Lent 2019

“The Lenten period of forty days spent by the Son of God in the desert of creation had the goal of making it once more that garden of communion with God that it was before original sin” (Pope Francis’ Lenten letter for 2019).

The Church begins this season of Lent by reading on the First Sunday, of this privileged season, the story of Christ’s going into the desert for forty days to do battle with the temptations offered by the Devil. In regard to Christ’s time in the desert, Pope Francis has written the following in his Lenten letter for 2019: “The Lenten period of forty days spent by the Son of God in the desert of creation had the goal of making it once again that garden of communion with God that it was before original sin.” Continue reading

Marriage Sunday

This Sunday, within the Archdiocese of Toronto is being celebrated as Marriage Sunday. I am not sure if this date was chosen because this is the weekend before Valentine’s Day and it is a day to celebrate the love of all married couples; or if it was chosen because next weekend is the Family Day Weekend and the Sacrament of Marriage is the foundation of all Christian Family Life. As it is Marriage Sunday, this weekend I would like to share with you the prayer that I talk about with all couples who are preparing to be married here at St. Peter’s Parish. Continue reading

Baptized and Confirmed, We Are All Of Us Anointed as Members of the Body of Christ—Called to Stewardship

Over the years, I have had many people ask me a very simple question when we celebrate the Feast of the Baptism of the Lord. That question is: “Why was Jesus baptized?  If Jesus is sinless and the Son of God made flesh, why does he need to be baptized?”

The reason why Jesus chooses to be baptized is connected with who Jesus is. Jesus is the way, the truth and the life. Jesus has become one of us in order to show us the way to salvation and how we are to live in order to be saved.  He is baptized, in order to show us that it is through Baptism that we are called to share in the life of the Holy Trinity. Jesus is anointed by the Holy Spirit before he begins His public ministry in order to show us that as we are anointed by the Spirit in the Sacraments of Initiation, we too share in His mission. Just as in Baptism the Father declares Jesus to be His beloved Son, so too through our Baptisms the Father claims us to be His beloved sons and daughters. As Jesus took up His ministry after His Baptism and anointing by the Spirit, so too each one of us is given a mission within the Church through our Baptism and anointing at Confirmation. Continue reading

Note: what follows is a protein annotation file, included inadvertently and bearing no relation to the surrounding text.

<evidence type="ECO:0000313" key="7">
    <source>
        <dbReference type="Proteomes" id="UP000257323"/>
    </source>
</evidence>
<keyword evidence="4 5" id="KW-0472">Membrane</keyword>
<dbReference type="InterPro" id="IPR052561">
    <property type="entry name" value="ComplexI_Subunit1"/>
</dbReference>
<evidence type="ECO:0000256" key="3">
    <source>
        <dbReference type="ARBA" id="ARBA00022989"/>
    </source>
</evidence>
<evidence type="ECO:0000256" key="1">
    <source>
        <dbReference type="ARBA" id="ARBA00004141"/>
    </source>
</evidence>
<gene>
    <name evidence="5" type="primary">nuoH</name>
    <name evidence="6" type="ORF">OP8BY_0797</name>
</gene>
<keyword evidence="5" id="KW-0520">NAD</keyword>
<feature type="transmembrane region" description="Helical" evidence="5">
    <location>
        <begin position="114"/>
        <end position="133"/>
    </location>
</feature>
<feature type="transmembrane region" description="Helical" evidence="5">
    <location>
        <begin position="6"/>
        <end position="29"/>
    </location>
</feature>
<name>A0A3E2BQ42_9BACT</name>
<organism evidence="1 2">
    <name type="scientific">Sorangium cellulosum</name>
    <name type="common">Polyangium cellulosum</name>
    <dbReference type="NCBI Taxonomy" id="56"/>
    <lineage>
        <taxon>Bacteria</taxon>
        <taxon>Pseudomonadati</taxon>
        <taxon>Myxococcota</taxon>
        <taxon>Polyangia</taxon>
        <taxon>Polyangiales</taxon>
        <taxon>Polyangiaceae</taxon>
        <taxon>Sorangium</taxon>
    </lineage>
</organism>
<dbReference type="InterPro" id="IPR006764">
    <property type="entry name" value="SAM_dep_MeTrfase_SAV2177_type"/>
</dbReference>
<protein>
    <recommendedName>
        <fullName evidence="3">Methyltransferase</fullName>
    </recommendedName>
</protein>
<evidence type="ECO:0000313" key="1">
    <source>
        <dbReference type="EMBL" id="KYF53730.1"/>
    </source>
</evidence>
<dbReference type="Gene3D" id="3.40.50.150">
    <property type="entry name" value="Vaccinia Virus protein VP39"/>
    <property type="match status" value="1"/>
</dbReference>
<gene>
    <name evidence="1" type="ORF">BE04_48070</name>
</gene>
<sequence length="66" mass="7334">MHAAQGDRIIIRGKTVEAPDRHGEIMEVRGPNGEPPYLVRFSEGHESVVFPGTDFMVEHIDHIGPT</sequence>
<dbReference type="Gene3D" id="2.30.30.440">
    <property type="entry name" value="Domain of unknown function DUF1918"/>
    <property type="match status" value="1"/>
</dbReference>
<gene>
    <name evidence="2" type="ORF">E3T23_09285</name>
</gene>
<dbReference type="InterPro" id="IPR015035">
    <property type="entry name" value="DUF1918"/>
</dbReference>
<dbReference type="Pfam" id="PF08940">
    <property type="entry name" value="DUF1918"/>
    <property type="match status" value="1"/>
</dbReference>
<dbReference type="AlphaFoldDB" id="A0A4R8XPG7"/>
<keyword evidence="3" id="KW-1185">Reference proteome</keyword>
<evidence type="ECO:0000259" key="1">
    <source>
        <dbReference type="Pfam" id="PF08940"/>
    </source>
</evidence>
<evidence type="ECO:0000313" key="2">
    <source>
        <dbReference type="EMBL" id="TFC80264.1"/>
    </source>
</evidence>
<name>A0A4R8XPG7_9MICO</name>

Mary—Model of the Blessed Life

One of the things about being here at St. Peter’s Parish that I find a little funny at times, is that often I will be walking between the Centre and the Church, and as I do so someone will roll down their car window, and stop me on Bathurst Street, to demand that I give them a blessing as they are driving by on the street. My first inclination is to try to have a conversation with them to find out what they think that a blessing signifies. However, as the traffic is often heavy and they are in a hurry, they frequently get a little angry with me and demand that I stop my small talk and quickly give them the blessing that they are seeking before they drive off. These experiences have helped me to realize that many people may not even know what a blessing signifies or be aware of what is required for a blessing to really be of any value. Continue reading

Every Family is Sacred!!

Every year, on the first Sunday following Christmas, the Church celebrates the beautiful feast of the Holy Family of Jesus, Mary and Joseph. The purpose of this beautiful feast is to remind each and every one of us that the most important place where we are to encounter God’s love for us is within the family. Like all of us, Jesus was born into a human family so that we might all be reminded that it is first and foremost within the family that we are to make Christ’s love present to our brothers and sisters and where we are to encounter the love and acceptance that we all desire and long to know. This beautiful feast is to remind all of us that every family—mine and yours—is a sacred place where God’s love is to be encountered. Continue reading